Make Room For The Stuttering

Standing Up – Episode 47

Posted on: February 24, 2011

Episode 47  features Nina G, the Bay Area’s Only Stuttering Stand-Up Comic. Nina is a return guest. We first met Nina and heard her story in Episode 17, back in early August 2010. At that time, Nina talked about how she always wanted to get into comedy and what finally prompted her to take the plunge.

In today’s episode, Nina shares how it feels to be approaching her one-year anniversary as a comic and what the experience has really been like. She also shares the significance of how performing stand-up on stage allows her to perfect real “standing up” for herself.

We also discuss how important validation is, the importance of laughter and giving people permission to laugh, and how comedy has brought Nina much closer to authenticity, which is what we all strive for.

Nina also shares what the reactions have been to her comedy, from her stuttering peers, her family and mainstream audiences. And we talk about how stuttering more, and in comedy, has crossed over into other areas of her life.

Listen in to this great episode and hear how stand-up comedy from a person who stutters really does mean “standing up”. I must get to the San Francisco area one day to see Nina G perform on stage. She has offered me a “standing” invitation. Please be sure to leave comments or questions for Nina, and me too, if you wish!

Credit for the podcast safe music used  in this episode goes to DanoSongs

Also, if you have not seen a clip of Nina, please be sure to check this out. Nina G – a stand up woman standing up for all of us.

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13 Responses to "Standing Up – Episode 47"

Thanks for including me in your wonderful podcast Pam!!! I always love working with you.

That was just fantastic. Thank you so much for sharing.

Pam,
Thank you for another wonderful podcast. Nina is another example (one is you) of a person who has something that i call “fluent stuttering”. Which means speaking confidently, passionately, without avoidance and fear. The difference of this kind of stuttering from “typical case” – monotone, deliberate, struggled, covert speech (I had this too) – is that such fluid stuttering is easy to listen to, and in a while you stop noticing this just as you stop noticing a bit of an accent or some peculiar manner of speaking. Speaking openly, expressively, without holding back is a very real goal. I myself aim for total fluency, but if I end up with fluent stuttering instead, I will be just as happy. By the way I also learned a lot when I enrolled in a clown class – I am not performing on real stage, but the whole approach to performing, learning how to interact with audience and feel confident on stage is very valuable.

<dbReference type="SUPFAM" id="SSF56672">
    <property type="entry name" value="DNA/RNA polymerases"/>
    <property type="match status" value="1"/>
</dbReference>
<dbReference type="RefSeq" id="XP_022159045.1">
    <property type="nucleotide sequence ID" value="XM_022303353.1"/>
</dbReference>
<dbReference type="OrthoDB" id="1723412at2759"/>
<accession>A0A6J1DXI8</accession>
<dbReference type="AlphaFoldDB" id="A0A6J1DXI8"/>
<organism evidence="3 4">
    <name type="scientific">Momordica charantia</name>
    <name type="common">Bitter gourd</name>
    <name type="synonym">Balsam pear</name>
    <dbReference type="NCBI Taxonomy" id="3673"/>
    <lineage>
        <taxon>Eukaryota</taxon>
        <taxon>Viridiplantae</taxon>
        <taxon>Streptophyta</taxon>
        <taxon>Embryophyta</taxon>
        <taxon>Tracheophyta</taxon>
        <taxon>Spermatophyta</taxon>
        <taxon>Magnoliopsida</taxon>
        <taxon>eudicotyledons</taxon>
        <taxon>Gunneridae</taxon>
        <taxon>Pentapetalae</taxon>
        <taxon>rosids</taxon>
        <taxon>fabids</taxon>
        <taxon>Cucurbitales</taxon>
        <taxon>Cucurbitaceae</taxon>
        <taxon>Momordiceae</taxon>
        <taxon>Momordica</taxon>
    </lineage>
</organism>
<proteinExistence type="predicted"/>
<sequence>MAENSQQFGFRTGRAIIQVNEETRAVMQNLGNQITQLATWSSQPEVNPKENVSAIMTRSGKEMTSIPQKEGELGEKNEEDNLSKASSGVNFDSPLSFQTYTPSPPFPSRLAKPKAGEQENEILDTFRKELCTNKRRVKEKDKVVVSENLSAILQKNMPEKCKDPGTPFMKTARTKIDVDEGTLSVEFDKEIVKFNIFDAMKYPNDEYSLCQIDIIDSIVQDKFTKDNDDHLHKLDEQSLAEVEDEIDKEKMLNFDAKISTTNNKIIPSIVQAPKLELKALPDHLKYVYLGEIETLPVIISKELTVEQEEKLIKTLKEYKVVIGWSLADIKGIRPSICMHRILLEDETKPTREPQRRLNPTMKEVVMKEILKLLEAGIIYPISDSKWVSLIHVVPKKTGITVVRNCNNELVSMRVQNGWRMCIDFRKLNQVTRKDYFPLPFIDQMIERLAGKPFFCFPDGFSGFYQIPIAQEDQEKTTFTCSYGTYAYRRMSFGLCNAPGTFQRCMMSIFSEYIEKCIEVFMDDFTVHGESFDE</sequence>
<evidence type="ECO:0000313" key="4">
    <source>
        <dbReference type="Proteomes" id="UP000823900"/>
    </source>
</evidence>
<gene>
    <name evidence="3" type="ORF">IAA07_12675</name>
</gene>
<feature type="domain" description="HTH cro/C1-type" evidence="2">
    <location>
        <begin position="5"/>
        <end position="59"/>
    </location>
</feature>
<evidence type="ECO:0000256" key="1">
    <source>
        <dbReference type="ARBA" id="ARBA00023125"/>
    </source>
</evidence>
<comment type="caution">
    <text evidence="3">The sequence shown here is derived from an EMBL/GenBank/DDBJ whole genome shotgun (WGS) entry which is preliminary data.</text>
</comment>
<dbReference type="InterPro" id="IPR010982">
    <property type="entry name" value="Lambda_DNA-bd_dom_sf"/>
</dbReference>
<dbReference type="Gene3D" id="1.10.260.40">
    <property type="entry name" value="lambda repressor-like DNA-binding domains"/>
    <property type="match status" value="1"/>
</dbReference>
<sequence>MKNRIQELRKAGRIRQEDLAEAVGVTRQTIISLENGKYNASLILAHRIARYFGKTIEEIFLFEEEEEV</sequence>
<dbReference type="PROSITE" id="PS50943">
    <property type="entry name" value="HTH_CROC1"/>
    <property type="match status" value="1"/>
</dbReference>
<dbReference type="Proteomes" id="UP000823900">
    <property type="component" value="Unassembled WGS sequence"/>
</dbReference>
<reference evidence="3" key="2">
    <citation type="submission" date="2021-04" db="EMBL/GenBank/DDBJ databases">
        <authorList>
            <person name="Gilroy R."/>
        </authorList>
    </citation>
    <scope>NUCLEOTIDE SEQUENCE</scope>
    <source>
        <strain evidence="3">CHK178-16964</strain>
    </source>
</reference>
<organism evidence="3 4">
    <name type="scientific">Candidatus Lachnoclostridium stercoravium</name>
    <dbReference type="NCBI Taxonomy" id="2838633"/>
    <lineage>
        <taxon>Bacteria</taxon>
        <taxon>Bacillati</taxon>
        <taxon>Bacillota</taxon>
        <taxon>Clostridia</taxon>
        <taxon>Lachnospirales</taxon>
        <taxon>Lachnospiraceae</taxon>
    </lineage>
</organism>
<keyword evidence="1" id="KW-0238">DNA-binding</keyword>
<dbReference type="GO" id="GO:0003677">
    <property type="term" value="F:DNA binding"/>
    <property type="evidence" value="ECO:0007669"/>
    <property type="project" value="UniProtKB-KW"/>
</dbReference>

Anna

Clown school? What a great idea! Fun and a way to build confidence and learn how to interact with an audience in a different way. So glad to see that you keep listening and commenting. Your feedback is important! Thanks. I hope we both make it to Ft Worth to meet and hang out!

CLOWN SCHOOL!
That is great! You know Rowan Atkinson stutters! I think finding different ways to express ourselves is key to communicating, including physically! I think clown school is a great idea and might even make an interesting presentation one year at NSA (for kids or adults!).

Great episode…Nina you are fab !!

Thanks for all the feedback! And I am sure I am the first one on Our Stories: Women who Stutter podcast who had a comment from someone with the nickname Biatch! I am so proud!!
Seriously, thanks for the feedback and all the love from the stuttering community. It means so much to me.

Nina and Pam, one great thing I learned in a clown school is about directing your attention outward. We have lots of exercises to make sure that we focus on the outside rather then staying inside our heads. We, people who stutter, are usually all inside our heads – watching ourselves, anticipating stuttering, trying to figure out listeners’ reaction etc. Having your attention concentrated on the outside, allow you to enter the state of fluency and freedom of fear. The moment you go inside your head (I wonder, how I am doing, do they like me?) – you get tense and nervous. NIna, your confidence on stage indicate that your attention is out there, you are connected to your audience and this what makes you so fluent, despite your stuttering. Fluent stuttering sounds strange, but it is a real phenomena and the one that everyone can learn how to do.
Anna

Awesome show, Nina and Pam! I am so proud to have such an amazing friend! I LLLLLLLLOVE (both stuttering and emphasizing) watching you on stage! BTW, thanks for the shout out!

[…] contributed some great comments on the most recent episode featuring Nina G – Standing Up. Anna notes the importance of “fluent stuttering”, which is a term described by Van […]

[…] Nina G has been featured twice before on this podcast, and we are so fortunate to see and hear her progression from just starting out in comedy, to being a successful and sought-after comedian. If you have not yet been introduced to Nina, check her out here in Reclaiming Her Space and Standing Up. […]

[…] am so late to the game! It seems like everyone has already interviewed Nina G since she first started as a comic a few years ago. But did any of them have a fake competition in the middle of the interview to see […]

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